To Cumbria for Timber (December 2011)

To Cumbria for Timber

Though we have already got two oak logs and two greenheart beams, we realised a while ago that we would still be a few planks short for replanking "Hazel". I was just starting to look around for more sources of timber when a friend of a friend posted on Facebook a message that he was felling some oak trees and thought they might be of use to someone. I got in touch and soon I was heading for Cumbria to have a look.

Joe reckons he's the most eco friendly tree surgeon in Cumbria, which means he often does himself out of work by persuading land owners that they actually don't need to fell any trees. In this case however, an expert from the Woodland Trust had been along to advise on the management of the woodland and had advised on its thinning out. Joe does forestry work for the woodland owner from time to time and had been asked to find a buyer for the timber.

My first trip was to have a look at the wood. I took the WCBS van for the day, drove up the M6 and found Joe at his yard beside a gurgling stream near Tebay. We climbed aboard his elderly Range Rover and he drove me over the hills and down into the Eden Valley where we eventually turned through wrought iron gates and hooted as we passed the facade of a minor stately home known as Crossrigg Hall, then up a track through an avenue of Welingtonias

Sequoiadendron is a genus of evergreen trees, with two species, only one of which survives to the present:[1]

into the woodland.

Someone was cutting up a felled oak with a chain saw so we walked over to where he was working and had a chat, then Joe showed me round the woodland and pointed out the trees marked with the yellow spot of doom.

The expert had consistently marked the younger trees for felling. The strategy would be to take out the smaller trees to open up the woodland and allow the more mature tees to spread out. While this makes sense aesthetically, it means that the timber will not be very useful, at least, not for boatbuilding.

I was disappointed, but then Joe showed me a more mature oak that they had decided to fell because it had die back in its upper branches. This was of a useful size and had just the right curve in it. Another tree had caught my eye as, though of a disappointingly small girth it had some useful looking curves in it.

David, the owner of the estate came out to join us and we went to look at the relevant trees again. We agreed a price and got back in the Range Rover to return to Joe's yard. Inside the old caravan, nicely camouflaged with green painted wood, that he uses as an office, there was a nice warm atmosphere created by the woodstove. Millie, Joe's obsessively affectionate spaniel played catch the ball unceasingly as we drank tea, then I headed back home again.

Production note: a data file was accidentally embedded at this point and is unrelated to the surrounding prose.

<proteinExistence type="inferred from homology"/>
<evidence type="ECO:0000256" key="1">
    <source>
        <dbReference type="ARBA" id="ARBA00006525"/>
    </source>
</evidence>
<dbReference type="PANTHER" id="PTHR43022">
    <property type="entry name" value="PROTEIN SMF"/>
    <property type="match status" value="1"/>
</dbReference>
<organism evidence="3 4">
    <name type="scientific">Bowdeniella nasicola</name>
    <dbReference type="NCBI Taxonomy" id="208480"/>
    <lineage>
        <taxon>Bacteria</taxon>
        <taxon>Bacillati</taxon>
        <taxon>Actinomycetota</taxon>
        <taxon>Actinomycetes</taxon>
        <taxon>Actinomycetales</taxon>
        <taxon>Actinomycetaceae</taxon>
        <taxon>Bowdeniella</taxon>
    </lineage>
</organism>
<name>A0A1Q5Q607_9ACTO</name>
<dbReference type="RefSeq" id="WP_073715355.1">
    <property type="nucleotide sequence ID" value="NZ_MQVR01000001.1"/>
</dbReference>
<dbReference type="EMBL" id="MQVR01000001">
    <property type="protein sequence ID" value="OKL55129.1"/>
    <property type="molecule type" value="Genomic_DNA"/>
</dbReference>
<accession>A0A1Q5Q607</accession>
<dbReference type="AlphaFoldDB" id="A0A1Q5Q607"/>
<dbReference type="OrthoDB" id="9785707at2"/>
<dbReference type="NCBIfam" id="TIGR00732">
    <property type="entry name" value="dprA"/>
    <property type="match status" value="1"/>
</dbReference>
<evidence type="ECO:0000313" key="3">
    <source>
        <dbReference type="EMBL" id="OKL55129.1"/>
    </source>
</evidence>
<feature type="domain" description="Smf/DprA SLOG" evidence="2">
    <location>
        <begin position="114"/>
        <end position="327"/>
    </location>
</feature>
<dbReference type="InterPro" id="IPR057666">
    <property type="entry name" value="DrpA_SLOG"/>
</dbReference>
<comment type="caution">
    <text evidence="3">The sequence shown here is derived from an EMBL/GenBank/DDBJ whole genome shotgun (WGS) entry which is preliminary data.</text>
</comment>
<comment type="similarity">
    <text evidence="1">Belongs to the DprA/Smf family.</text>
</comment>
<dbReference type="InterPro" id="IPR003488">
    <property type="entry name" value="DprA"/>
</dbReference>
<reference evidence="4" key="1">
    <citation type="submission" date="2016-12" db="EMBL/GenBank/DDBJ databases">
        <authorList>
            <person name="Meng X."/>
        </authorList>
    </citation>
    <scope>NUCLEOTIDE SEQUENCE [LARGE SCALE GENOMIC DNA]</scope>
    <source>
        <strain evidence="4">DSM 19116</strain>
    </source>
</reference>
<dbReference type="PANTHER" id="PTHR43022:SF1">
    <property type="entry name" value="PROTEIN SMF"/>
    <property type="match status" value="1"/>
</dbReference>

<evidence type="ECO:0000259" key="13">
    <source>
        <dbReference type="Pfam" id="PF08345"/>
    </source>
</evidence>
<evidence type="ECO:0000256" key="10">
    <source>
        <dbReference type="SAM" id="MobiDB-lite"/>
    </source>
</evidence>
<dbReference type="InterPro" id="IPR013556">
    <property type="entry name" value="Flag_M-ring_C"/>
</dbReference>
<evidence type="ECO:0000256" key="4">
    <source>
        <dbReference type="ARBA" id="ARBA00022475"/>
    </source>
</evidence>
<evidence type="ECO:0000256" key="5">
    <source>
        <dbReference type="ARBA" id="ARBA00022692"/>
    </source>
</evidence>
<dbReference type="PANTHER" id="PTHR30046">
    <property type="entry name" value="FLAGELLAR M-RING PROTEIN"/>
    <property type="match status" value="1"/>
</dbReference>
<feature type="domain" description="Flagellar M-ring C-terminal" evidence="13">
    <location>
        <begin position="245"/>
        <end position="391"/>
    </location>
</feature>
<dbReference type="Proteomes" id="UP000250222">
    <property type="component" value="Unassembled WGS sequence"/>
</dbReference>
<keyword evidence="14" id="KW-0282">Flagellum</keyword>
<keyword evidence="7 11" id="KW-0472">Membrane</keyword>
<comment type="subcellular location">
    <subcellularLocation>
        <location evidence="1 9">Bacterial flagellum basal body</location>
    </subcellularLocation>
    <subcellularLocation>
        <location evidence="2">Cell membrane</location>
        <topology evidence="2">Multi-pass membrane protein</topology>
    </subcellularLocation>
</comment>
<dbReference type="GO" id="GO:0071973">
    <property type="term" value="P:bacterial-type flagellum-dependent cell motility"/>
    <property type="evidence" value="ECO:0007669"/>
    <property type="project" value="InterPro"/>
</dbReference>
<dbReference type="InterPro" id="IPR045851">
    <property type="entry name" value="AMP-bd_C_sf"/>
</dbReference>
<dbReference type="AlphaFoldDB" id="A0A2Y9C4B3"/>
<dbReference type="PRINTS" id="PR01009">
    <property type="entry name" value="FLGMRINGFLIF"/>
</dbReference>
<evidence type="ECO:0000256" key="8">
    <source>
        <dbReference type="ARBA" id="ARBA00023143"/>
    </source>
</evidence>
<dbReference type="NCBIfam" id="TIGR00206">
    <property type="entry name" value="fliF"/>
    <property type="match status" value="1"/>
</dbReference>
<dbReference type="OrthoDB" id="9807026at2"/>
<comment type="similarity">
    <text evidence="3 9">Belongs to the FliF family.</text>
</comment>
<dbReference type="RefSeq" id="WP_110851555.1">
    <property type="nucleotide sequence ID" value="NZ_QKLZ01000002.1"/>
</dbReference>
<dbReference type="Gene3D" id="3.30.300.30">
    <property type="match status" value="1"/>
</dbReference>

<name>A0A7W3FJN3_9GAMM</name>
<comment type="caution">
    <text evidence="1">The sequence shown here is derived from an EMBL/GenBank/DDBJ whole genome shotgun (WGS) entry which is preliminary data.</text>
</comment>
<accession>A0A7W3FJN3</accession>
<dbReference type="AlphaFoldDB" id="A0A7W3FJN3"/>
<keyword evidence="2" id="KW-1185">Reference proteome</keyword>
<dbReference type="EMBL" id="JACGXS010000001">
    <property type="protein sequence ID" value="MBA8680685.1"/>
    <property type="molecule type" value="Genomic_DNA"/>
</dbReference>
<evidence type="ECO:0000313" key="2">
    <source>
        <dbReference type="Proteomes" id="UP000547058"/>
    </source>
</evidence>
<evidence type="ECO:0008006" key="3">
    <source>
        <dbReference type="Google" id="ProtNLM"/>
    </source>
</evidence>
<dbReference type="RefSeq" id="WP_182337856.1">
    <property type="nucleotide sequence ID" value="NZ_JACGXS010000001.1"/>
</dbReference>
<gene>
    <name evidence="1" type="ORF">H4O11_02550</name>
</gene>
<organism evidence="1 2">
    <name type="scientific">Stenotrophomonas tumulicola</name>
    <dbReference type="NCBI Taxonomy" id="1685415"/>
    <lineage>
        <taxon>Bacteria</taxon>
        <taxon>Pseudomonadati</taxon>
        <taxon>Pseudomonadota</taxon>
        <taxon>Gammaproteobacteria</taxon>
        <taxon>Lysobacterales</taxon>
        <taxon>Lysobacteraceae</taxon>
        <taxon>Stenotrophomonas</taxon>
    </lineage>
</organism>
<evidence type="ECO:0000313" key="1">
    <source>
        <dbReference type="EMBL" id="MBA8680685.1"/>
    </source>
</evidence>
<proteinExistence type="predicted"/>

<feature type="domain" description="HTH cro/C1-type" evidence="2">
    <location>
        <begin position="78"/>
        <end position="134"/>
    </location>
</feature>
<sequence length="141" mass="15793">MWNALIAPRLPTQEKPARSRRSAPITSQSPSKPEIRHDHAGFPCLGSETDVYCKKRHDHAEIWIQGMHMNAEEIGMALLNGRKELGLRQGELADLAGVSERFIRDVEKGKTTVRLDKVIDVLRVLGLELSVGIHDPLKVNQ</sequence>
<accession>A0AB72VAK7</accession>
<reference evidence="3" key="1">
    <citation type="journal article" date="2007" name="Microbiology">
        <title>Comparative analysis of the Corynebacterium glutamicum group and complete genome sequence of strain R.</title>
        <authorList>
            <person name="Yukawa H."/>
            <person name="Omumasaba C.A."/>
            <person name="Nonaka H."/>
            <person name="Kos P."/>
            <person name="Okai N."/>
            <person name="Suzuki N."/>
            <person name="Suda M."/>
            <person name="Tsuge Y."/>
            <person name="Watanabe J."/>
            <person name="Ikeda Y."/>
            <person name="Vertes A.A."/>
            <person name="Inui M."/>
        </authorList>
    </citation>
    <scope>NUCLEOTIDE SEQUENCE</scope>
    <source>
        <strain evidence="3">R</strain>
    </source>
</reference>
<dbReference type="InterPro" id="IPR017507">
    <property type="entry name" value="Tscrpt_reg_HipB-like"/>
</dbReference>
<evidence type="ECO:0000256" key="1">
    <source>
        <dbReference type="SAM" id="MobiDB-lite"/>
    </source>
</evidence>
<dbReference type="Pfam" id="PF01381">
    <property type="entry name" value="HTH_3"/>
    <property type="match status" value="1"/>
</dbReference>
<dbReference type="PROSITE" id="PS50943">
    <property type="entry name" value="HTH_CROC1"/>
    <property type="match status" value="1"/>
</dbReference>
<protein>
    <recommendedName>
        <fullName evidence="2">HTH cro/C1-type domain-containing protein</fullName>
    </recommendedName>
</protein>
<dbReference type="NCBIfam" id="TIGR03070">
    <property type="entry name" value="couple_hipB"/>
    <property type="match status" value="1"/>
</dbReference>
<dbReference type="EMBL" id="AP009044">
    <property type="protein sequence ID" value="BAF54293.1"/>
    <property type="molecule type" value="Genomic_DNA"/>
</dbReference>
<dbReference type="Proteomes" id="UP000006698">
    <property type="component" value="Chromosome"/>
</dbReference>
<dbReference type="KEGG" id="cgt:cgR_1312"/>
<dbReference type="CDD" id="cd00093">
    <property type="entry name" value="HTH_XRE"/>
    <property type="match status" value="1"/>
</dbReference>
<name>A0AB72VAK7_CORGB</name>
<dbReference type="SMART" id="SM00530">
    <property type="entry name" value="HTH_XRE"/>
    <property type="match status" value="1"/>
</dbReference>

A few weeks passed as I tried to find a reasonably priced lorry to move the wood. What a shame there's no canal to Appleby. With this problem settled I tried to get back in touch, with no immediate success. It turned out that David had gone on holiday. Ultimately, with Christmas fast approaching, the connections were made. Joe offered somewhere to stay.

Tom Kitching is an excellent fiddler and he's also part owner of the wooden tank narrow boat "Spey" Unusually he found himself with no fiddling or boating to do for the week before Christmas, so he offered to come and help with "Hazel". I suggested a couple of days in Cumbria planking logs.

The plan was to pick Tom up from his home in Chorlton at about 7AM, but with having to prepare the boats at Portland Basin for my absence and road chaos it was about 20 to eight when we finally got moving through the darkness towards the motorway. I had filled the back of the van with all kinds of things that I thought might come in useful. Somewhere around Lancaster I suddenly realised that I'd forgotten the chain block. This could be a problem if we needed to move the logs at all for cutting.

The long motorway drag ended at Tebay, where we took a B road through Old Tebay village in a roughly North Easterly direction. We passed the end of the track that leads to Joe's yard as I'd arranged to meet him in the woods. Tom had asked to stop at a shop and, spotting a sign advertising the village shop, we turned off into Orton Village. As I waited in the van and studied the map I'd printed out, a small woman approached and introduced herself as Joe's mother. I had briefly met her on my previous visit. She explained that she was going to see her grandchildren singing at a Christmas event at the church that evening but she would make us a hotpot and we could stay either in her house or Joe's office. I thanked her and introduced her to Tom, then we set off again.

Leaving the main road on high moorland we bounced and swerved along tiny stone walled lanes, over rustic hump backed bridges and through villages built along rushing streams. This part of Cumbria seems pretty much untouched by tourism, and perhaps I should shut up before I encourage more visitors to spoil it!

Eventually we turned in through wrought iron gates between stone pillars and down the gravelled drive to draw up in front of the grand porch of Crossrigg Hall. I got out and rang the bell, half expecting Jeeves to open the huge front door. I waited a long time, listening to Joe chainsawing away in the woods. I was beginning to wonder if the bell was working, perhaps I should use my mobile 'phone, when the door slowly opened and David, the owner, peeked out. A jovial man in his sixties, he greeted me jovially, and jovially handed me an invoice for the timber.